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Good naval architects (and our Valiant 40 had one of the best) focus primarily on designing vessels that are safe and that move efficiently through the water. This means that allocating space for human accommodations is secondary -- resulting in cozy living spaces. There's lots of storage, but most of it is dedicated to supplies, spare parts, tools, and the like, so not much space left for personal items.

Living aboard a boat also necessitates being somewhat physically fit. The gentle waves that rock you to sleep can sometimes become bigger ones that throw you off balance when you’re moving about the boat. And there are steps and obstacles to climb over and around, and physical work to be done. There’s no way to predict if a particular person’s body will be comfortable on board, but if you can pass a field sobriety test and climb a flight of stairs two steps at a time, you could do just fine.


Transportation: Isn’t that provided by s/v Cayuga?  Of course, for trips of a few hours or a few weeks. But we spend just as much time in our dinghy – in this case, a 9-ft, rigid-bottom inflatable with a 15 hp outboard motor. It’s the jeep that takes us to secluded beaches and snorkeling spots. It’s the pickup truck that hauls groceries from town to the boat. It’s the family car that takes us sightseeing, and to restaurants and beach bars.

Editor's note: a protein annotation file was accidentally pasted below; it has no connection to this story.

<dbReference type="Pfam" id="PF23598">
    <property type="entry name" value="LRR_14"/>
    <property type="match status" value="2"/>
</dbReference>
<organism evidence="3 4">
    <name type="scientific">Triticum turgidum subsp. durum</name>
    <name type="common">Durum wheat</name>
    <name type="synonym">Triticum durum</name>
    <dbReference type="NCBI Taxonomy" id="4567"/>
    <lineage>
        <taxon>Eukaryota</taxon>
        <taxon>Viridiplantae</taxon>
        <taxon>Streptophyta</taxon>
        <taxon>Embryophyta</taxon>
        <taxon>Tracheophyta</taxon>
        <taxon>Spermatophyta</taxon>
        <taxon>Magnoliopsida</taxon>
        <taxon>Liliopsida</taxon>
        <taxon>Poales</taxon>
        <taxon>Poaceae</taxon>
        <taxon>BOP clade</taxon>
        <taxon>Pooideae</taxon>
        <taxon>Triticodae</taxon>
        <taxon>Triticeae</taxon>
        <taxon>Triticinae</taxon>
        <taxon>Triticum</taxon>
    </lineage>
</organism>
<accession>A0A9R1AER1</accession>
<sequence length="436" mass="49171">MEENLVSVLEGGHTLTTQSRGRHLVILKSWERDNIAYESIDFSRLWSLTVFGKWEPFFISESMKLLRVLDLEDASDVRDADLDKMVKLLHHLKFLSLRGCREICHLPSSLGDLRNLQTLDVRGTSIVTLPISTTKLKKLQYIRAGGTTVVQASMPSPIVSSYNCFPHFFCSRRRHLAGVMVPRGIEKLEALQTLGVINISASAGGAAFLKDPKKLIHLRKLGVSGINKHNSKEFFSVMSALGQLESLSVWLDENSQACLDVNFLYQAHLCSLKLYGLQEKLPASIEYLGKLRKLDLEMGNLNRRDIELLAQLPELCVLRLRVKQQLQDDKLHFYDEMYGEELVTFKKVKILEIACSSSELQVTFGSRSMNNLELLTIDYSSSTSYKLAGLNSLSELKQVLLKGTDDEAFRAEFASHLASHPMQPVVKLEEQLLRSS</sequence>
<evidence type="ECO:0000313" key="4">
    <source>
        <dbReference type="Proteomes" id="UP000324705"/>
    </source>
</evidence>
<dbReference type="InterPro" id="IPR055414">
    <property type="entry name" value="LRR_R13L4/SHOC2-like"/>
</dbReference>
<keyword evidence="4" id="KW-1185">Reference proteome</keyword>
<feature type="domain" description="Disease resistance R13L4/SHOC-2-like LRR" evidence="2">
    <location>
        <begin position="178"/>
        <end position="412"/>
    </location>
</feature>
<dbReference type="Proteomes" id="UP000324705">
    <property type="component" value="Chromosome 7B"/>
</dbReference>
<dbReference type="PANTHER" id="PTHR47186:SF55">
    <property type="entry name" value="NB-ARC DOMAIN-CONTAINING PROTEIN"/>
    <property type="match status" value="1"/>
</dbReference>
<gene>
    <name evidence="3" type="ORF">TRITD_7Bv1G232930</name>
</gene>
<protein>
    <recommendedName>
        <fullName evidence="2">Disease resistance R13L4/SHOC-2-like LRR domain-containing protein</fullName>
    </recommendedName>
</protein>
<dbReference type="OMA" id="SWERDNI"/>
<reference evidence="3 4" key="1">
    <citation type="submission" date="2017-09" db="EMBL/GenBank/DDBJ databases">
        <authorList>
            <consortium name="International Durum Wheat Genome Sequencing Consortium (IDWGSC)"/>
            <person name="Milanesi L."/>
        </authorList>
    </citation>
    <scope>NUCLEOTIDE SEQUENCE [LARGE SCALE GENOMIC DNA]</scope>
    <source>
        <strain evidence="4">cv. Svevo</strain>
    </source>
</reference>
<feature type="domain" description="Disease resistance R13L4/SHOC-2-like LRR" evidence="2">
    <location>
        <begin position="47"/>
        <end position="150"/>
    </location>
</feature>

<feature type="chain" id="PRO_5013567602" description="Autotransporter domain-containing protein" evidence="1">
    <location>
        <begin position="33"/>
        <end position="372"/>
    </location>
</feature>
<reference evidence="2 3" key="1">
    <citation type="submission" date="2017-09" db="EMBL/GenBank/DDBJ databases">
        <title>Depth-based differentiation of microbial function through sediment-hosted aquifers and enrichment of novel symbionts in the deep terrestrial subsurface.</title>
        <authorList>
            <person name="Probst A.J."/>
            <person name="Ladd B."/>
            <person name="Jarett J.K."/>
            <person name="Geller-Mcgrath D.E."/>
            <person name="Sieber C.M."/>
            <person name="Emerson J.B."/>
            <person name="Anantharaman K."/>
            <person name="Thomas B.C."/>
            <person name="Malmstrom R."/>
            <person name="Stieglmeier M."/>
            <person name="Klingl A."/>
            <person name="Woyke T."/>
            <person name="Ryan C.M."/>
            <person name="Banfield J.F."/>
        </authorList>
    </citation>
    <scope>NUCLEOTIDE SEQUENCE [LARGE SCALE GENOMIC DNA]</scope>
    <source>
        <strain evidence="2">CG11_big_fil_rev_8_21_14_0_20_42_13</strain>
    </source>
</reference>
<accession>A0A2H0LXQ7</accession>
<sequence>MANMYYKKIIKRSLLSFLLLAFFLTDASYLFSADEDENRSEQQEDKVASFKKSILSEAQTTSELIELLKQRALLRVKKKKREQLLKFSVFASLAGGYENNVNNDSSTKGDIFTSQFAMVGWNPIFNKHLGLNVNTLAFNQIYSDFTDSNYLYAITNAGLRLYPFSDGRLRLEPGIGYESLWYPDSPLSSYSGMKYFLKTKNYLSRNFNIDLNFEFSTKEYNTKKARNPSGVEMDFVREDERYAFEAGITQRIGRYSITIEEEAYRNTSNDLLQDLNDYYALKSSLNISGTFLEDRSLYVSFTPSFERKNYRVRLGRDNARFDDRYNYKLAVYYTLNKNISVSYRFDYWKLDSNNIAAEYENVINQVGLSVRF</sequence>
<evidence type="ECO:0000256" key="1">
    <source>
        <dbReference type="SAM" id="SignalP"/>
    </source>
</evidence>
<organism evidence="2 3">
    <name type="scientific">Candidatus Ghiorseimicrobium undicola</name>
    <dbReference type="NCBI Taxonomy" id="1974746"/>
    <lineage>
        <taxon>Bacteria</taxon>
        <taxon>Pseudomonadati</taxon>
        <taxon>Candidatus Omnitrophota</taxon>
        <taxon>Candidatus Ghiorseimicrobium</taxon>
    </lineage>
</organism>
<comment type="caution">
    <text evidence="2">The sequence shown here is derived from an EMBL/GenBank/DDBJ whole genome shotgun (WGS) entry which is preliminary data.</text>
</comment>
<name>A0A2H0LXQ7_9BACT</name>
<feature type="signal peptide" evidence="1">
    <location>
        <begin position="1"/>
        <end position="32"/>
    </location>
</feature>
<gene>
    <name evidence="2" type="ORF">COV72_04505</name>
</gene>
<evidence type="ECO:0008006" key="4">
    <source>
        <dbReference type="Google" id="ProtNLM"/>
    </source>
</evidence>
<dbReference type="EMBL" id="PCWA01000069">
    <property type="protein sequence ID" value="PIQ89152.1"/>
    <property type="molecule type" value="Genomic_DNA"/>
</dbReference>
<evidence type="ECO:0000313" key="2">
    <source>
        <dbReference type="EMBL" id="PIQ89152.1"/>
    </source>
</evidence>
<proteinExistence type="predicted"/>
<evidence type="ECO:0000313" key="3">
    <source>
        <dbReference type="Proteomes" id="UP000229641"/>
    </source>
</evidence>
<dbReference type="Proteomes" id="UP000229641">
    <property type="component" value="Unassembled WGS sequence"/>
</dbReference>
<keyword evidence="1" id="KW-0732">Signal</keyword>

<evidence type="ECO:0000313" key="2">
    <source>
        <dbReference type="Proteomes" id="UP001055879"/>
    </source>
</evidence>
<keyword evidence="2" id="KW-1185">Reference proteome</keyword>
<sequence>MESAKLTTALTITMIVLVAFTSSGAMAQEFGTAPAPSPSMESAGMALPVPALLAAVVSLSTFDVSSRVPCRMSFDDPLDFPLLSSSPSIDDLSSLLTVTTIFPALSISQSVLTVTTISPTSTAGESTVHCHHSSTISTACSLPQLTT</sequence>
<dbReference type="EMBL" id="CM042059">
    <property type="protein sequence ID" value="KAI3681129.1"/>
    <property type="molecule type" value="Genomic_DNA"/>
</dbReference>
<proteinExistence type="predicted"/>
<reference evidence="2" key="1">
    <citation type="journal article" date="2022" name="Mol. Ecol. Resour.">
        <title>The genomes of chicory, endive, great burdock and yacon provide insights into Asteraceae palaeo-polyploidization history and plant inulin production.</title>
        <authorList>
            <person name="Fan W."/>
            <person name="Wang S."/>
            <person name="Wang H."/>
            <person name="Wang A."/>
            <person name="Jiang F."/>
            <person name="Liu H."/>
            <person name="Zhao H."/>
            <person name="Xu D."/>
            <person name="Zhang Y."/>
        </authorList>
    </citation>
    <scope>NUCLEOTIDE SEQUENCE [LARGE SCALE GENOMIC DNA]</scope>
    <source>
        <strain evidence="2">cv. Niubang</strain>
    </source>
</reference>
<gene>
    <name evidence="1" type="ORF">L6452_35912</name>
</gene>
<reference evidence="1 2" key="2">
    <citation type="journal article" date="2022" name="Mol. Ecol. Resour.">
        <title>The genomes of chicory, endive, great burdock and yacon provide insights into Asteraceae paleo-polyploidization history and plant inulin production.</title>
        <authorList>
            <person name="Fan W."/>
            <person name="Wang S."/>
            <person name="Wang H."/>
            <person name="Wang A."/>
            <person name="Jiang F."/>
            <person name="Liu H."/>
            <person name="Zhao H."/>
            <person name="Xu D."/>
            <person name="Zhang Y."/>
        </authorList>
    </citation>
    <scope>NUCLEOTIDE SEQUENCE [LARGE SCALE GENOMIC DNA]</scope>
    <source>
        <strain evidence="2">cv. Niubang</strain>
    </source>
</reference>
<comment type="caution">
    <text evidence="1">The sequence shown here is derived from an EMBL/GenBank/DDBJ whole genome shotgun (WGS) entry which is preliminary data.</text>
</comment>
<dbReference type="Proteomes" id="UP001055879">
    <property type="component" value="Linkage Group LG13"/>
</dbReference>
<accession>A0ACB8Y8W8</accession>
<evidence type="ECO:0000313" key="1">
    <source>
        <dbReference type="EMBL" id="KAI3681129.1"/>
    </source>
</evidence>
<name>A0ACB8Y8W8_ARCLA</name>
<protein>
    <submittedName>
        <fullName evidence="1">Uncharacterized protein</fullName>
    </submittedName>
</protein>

Accommodations:  Our living space below deck includes two cabins -- but each is barely big enough for an almost-double bed, with only enough floor space for one person to stand and change clothes. Our version of a Great Room is similarly compact and includes a galley, navigation desk, and salon (living/dining room) with a fold-down table that has seating for 6-7. The salon also performs double duty when we convert the seating to two extra bunks. Above deck, the cockpit is our boat-driving station as well as our front porch and outdoor shower, and it's where we eat many of our meals on a fold-down table. Completing the picture is the engine room, many storage cubbies, and the head (bathroom).
The Galley:  Preparing good food is a priority for us, and that’s made relatively easy with our 4-burner propane stove and oven, refrigerator/freezer, and double sink, as well as a gas grill in the cockpit. We eat much the same way as we do at home on land -- relatively simple but tasty/healthy meals. To minimize creating extra heat in the cabin (and to conserve cooking gas) we seldom use the oven and rely just on stovetop cooking. Food needs have to be anticipated and brought aboard, so our itineraries include places where those are available. We can almost always find what we want -- or at least close substitutes -- anywhere we travel. Our pantry is generally well-stocked with staples, spices, and condiments, and fresh produce is usually only a short dinghy ride away. We eat most of our meals on board, with an occasional lunch or dinner ashore.